Monday, April 6, 2015

Agents, Guns and Carrots

"Excuse me!" comes a shout from the back of the large Bluebird bus, the kind of bus you rode to fifth grade, or to summer camp, "Is there a reason we are stopping?!" the woman with the "Decision 2012" baseball cap bellows to an unusual man with a clipboard and a mustache you would find only on "The Simpson's" Ned Flanders, or in a novelty bin at costume shop.
First on the bus headed to watch Air Force One arrive at HAFB

The mustached man answers gently, "we're waiting for a security escort."  The woman who is a member of the national media pool who regularly follows the president when he travels, loudly pounds on the screen of her smart phone, and jabbers at some nameless producer back in New York, "It's ridiculous, we're just sitting here just waiting, I don't know when we are getting out of here!"  

I thought her loud protests were odd, the bus had only stopped for a couple of minutes when the she started to squirm restlessly.  Granted we did have to get off a previous bus because the military driver couldn't get it to move.  My guess is, she's been traveling with President Obama for some time, and is likely growing exhausted with security, badges, Secret Service agents with their shortly cropped hair gazing sternly at her as they pass a grey handheld metal detector across her body every couple of days.

The president, for the first time since he was elected came to Utah last week, and with him lumbered the most awe-inspiring cavalcade of trucks, buses, guns, agents, cars, black suits, shaved heads, and pre-screened, photo opportunities I'd ever seen in my 20 years as a reporter.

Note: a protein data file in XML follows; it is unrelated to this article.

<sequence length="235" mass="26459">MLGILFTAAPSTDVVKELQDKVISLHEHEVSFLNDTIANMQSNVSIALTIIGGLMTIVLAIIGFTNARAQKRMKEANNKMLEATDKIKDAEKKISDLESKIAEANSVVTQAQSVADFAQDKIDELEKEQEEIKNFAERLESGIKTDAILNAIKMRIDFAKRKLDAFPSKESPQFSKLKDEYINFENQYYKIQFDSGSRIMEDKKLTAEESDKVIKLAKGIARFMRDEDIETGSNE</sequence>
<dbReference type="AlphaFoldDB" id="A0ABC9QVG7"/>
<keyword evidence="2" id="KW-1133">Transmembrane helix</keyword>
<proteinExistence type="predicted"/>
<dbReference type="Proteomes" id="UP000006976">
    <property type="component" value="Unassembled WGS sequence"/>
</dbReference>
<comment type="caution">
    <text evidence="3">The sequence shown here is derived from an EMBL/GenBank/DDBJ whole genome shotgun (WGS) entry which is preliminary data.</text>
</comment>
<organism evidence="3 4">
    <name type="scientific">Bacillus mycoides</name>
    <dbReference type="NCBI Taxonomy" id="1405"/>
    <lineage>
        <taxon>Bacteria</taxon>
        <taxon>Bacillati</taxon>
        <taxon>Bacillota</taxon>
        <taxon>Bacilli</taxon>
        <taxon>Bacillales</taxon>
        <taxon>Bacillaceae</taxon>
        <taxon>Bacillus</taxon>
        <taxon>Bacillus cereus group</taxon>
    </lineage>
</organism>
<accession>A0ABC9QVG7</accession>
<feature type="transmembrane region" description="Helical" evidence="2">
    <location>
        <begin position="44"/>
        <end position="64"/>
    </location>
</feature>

In Salt Lake City, the Sheraton Downtown had become a fortress.  It was surrounded on all four sides, by dozens of buses, and dump trucks, the building was swarming with men with short hair, and black suits and uniformed members of the military, some of them, with machine guns drawn, were jogging here and there around the unspectacular 6 story hotel.  The White House and a hotel spokesperson hilariously wouldn't confirm if the president was staying at the unassuming hotel.  I had an image of the manager of the Sheraton, standing at the front counter, while he talks to a reporter on the phone, "I cannot confirm or deny if the President is staying here," as he's being frisked by a Secret Service agent while bomb sniffing dogs tugged at his pant leg,.

My badge
On an uncomfortably chilly evening, I stand in line with as many as 50 other journalists, as a Secret Service agent shuffles through a  pile of media badges, asking curtly, "Name," I glance over and see a black and tan German Shepard jutting his nose into my satchel, which I'd placed in a line of backpacks, camera bags, and purses, piled on after the other in the patchy grass and dirt.  The dog's nose burrowing deep into my business made me nervous, not because I had anything to hide, at least I don't think I do, but because I had a Tupperware container filled with pepperoni and cheese.  I was already hungry, and I could imagine the overworked K-9 gobbling up my dinner leaving me with nothing but a Ziploc filled with baby carrots.  The dog and
its handler finally moved on from my bag, and I exhaled with relief as another agent goosed me with a grey wand.  It bleeped, and wailed while the serious looking officer floated the device over my hips and across my outstretched arms.